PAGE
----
BAY RIDGE — When God closes one door, he opens another. It’s a popular old saying that has special meaning at Fontbonne Hall Academy, where the closing of one doorway and the opening of another is part of a major facelift for the school.
Fontbonne Hall, an all-girls high school sponsored by the Sisters of St. Joseph, which opened in Bay Ridge 1937, is undergoing renovations that includes moving its main entrance.
While the school’s address is 9901 Shore Road, that has not been the main entry point into the school up to now. Instead, students and faculty have entered and exited on the 99th Street side of the building.
Moving the entrance makes perfect sense, said Sister Maria Pascuzzi, CSJ, councilor for the Sisters of St. Joseph. “When people go by, they don’t see any action at 9901 Shore Road because everybody is used to entering at 99th Street,” she explained.
Sister Maria, who serves as the Sisters of St. Joseph’s liaison to Fontbonne, came to live on the Bay Ridge campus two years ago.
“I just thought, Shore Road is beautiful. It overlooks the Verrazano (Bridge) and the Narrows. Why aren’t we creating a beautiful space so that we have a welcoming front entrance?” she recalled.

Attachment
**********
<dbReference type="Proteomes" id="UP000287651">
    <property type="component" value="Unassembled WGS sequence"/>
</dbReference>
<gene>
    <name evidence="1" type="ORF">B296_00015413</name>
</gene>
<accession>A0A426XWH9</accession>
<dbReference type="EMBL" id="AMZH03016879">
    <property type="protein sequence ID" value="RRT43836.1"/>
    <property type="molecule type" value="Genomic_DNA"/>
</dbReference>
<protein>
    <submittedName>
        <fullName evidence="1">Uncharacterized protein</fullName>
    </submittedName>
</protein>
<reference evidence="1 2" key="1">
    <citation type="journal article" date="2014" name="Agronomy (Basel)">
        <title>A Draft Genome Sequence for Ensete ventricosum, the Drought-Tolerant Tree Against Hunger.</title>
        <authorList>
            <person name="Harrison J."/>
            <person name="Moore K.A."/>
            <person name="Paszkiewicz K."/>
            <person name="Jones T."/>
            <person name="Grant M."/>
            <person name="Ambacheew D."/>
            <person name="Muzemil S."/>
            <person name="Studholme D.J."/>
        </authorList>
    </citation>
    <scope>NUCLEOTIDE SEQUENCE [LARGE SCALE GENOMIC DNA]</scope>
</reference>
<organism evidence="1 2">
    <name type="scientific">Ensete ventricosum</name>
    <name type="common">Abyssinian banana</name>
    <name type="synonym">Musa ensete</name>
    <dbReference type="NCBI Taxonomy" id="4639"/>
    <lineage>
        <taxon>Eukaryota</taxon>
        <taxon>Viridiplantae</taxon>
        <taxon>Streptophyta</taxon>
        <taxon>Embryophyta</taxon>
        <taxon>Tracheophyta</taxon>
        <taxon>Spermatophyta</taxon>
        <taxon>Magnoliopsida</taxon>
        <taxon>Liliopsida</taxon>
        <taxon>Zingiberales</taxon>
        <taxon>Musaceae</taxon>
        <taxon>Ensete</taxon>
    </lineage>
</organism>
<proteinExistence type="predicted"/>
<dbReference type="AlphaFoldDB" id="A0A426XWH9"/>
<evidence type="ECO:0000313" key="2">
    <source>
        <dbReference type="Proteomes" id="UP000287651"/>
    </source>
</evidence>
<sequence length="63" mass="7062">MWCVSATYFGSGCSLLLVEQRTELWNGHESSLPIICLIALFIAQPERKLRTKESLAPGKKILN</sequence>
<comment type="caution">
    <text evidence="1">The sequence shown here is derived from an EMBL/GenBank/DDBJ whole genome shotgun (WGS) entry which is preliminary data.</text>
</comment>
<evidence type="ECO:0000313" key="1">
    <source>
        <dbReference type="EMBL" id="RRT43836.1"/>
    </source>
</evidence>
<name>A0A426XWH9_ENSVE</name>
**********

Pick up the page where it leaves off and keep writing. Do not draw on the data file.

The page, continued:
The Shore Road entrance will now feature glass doors that are replacing the blue doors currently there. In addition, two storefront-sized windows will be installed, “to give the entrance more of an open look,” Sister Maria said
“It will be like a grand entrance with a spacious front lawn,” she added.
The larger project also includes the installation of a new roof. Sister Maria estimated that the price tag is likely to be more than $1 million.
While Fontbonne Hall Academy came into existence in 1937, the building’s origins date back decades earlier. It was built as a villa in the late 19th century by Diamond Jim Brady (1856-1917), the Gilded Age financier.
Fontbonne legend has it that Brady had the villa built for his paramour, actress Lillian Russell (1861-1922).
In researching the school’s history, Sister Maria came across archival notes written in 1937 that gave her a chuckle.
It seems a group of Sisters of St. Joseph arrived to inspect the property shortly after the religious order purchased it and found that the building had once housed a nightclub.
One area where the sisters intended to set up a classroom had been the nightclub’s barroom. While the beer taps were gone, the wallpaper was a dead giveaway to the room’s past. It featured illustrations of wine glasses, cigarettes, and dice.
“The sisters had the wallpaper taken down,” Sister Maria said.